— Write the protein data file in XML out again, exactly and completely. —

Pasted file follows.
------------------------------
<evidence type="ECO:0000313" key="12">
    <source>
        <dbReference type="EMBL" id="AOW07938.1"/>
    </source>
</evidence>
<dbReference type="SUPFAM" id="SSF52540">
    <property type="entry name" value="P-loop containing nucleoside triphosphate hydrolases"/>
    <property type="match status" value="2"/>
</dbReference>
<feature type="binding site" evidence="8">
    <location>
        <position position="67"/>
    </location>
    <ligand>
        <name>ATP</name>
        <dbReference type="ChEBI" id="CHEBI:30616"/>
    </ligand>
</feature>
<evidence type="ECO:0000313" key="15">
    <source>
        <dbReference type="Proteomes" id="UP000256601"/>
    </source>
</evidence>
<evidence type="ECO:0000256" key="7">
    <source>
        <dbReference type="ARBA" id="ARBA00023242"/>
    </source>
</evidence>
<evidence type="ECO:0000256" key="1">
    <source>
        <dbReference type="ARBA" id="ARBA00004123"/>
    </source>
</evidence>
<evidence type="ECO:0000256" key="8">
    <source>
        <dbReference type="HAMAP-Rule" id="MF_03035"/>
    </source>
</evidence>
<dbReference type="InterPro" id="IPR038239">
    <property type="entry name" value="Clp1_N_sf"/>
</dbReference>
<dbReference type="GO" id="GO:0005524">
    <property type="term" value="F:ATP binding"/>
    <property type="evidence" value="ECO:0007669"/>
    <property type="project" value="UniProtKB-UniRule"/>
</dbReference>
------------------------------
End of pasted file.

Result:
<evidence type="ECO:0000313" key="12">
    <source>
        <dbReference type="EMBL" id="AOW07938.1"/>
    </source>
</evidence>
<dbReference type="SUPFAM" id="SSF52540">
    <property type="entry name" value="P-loop containing nucleoside triphosphate hydrolases"/>
    <property type="match status" value="2"/>
</dbReference>
<feature type="binding site" evidence="8">
    <location>
        <position position="67"/>
    </location>
    <ligand>
        <name>ATP</name>
        <dbReference type="ChEBI" id="CHEBI:30616"/>
    </ligand>
</feature>
<evidence type="ECO:0000313" key="15">
    <source>
        <dbReference type="Proteomes" id="UP000256601"/>
    </source>
</evidence>
<evidence type="ECO:0000256" key="7">
    <source>
        <dbReference type="ARBA" id="ARBA00023242"/>
    </source>
</evidence>
<evidence type="ECO:0000256" key="1">
    <source>
        <dbReference type="ARBA" id="ARBA00004123"/>
    </source>
</evidence>
<evidence type="ECO:0000256" key="8">
    <source>
        <dbReference type="HAMAP-Rule" id="MF_03035"/>
    </source>
</evidence>
<dbReference type="InterPro" id="IPR038239">
    <property type="entry name" value="Clp1_N_sf"/>
</dbReference>
<dbReference type="GO" id="GO:0005524">
    <property type="term" value="F:ATP binding"/>
    <property type="evidence" value="ECO:0007669"/>
    <property type="project" value="UniProtKB-UniRule"/>
</dbReference>